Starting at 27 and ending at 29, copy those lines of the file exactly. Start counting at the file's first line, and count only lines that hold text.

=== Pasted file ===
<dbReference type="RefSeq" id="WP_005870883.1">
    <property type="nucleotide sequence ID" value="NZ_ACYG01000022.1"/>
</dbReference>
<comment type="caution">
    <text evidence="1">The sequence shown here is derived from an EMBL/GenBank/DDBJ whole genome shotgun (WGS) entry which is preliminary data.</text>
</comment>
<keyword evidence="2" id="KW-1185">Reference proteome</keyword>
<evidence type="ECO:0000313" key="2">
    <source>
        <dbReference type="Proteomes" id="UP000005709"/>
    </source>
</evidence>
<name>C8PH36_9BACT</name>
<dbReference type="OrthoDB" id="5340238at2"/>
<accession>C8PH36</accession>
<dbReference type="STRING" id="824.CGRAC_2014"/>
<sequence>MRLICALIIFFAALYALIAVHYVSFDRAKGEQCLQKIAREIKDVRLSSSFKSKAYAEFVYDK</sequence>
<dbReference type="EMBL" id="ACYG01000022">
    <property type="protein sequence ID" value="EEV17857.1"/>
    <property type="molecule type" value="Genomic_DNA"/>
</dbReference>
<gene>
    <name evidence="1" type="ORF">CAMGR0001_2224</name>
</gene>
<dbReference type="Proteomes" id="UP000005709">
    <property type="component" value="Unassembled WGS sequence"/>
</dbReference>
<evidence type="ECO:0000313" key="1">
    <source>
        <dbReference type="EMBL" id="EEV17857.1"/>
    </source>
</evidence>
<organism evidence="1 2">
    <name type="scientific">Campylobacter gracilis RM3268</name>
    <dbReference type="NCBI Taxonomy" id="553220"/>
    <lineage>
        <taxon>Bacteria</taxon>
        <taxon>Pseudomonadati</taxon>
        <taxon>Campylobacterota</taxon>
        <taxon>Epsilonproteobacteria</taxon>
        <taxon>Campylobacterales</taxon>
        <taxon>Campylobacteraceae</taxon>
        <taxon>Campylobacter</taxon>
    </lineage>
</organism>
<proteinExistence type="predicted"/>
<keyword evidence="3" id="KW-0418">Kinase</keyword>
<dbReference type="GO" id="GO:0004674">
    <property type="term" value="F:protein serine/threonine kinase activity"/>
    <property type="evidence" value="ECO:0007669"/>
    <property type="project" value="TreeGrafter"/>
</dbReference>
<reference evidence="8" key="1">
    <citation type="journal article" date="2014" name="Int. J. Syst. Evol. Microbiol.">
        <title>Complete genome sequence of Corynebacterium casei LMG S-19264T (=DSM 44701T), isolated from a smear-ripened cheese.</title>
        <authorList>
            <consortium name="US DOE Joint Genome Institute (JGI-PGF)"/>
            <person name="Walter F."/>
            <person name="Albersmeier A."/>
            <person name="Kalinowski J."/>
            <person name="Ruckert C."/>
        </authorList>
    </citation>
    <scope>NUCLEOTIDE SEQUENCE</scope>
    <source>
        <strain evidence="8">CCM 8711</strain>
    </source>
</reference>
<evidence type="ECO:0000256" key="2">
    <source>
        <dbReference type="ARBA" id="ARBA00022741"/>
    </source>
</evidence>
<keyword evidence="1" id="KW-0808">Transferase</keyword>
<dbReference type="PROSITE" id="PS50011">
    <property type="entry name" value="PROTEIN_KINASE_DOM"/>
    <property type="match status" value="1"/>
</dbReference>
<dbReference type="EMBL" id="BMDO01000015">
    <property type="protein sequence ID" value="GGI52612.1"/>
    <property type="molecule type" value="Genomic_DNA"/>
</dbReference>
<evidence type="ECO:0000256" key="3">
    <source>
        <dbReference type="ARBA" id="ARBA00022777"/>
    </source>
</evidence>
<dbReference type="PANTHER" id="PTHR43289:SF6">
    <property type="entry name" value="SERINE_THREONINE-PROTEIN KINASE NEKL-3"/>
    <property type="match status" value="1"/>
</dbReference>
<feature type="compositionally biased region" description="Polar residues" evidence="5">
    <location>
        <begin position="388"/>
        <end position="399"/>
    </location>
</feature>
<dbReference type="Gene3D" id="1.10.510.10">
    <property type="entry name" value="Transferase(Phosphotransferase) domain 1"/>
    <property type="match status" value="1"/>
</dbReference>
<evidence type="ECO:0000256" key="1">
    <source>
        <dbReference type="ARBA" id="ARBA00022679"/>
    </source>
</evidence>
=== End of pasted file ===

</dbReference>
<evidence type="ECO:0000313" key="1">
    <source>